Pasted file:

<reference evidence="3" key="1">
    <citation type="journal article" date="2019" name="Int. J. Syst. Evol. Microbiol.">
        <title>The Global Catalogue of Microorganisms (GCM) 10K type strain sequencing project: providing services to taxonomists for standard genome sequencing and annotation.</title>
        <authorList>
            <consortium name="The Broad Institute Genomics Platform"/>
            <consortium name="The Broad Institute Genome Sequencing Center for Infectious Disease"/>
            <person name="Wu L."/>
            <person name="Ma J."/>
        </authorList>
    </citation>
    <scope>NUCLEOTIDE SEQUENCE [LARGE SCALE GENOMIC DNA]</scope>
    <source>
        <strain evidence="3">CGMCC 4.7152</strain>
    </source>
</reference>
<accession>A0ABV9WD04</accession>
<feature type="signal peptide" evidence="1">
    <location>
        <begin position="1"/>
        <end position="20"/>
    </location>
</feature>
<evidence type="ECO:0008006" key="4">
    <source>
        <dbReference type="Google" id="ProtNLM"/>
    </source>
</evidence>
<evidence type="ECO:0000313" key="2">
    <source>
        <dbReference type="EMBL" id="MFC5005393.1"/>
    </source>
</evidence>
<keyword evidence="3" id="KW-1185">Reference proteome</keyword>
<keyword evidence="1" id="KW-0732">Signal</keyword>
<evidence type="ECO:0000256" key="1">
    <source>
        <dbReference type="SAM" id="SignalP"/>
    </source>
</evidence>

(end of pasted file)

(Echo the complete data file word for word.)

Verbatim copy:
<reference evidence="3" key="1">
    <citation type="journal article" date="2019" name="Int. J. Syst. Evol. Microbiol.">
        <title>The Global Catalogue of Microorganisms (GCM) 10K type strain sequencing project: providing services to taxonomists for standard genome sequencing and annotation.</title>
        <authorList>
            <consortium name="The Broad Institute Genomics Platform"/>
            <consortium name="The Broad Institute Genome Sequencing Center for Infectious Disease"/>
            <person name="Wu L."/>
            <person name="Ma J."/>
        </authorList>
    </citation>
    <scope>NUCLEOTIDE SEQUENCE [LARGE SCALE GENOMIC DNA]</scope>
    <source>
        <strain evidence="3">CGMCC 4.7152</strain>
    </source>
</reference>
<accession>A0ABV9WD04</accession>
<feature type="signal peptide" evidence="1">
    <location>
        <begin position="1"/>
        <end position="20"/>
    </location>
</feature>
<evidence type="ECO:0008006" key="4">
    <source>
        <dbReference type="Google" id="ProtNLM"/>
    </source>
</evidence>
<evidence type="ECO:0000313" key="2">
    <source>
        <dbReference type="EMBL" id="MFC5005393.1"/>
    </source>
</evidence>
<keyword evidence="3" id="KW-1185">Reference proteome</keyword>
<keyword evidence="1" id="KW-0732">Signal</keyword>
<evidence type="ECO:0000256" key="1">
    <source>
        <dbReference type="SAM" id="SignalP"/>
    </source>
</evidence>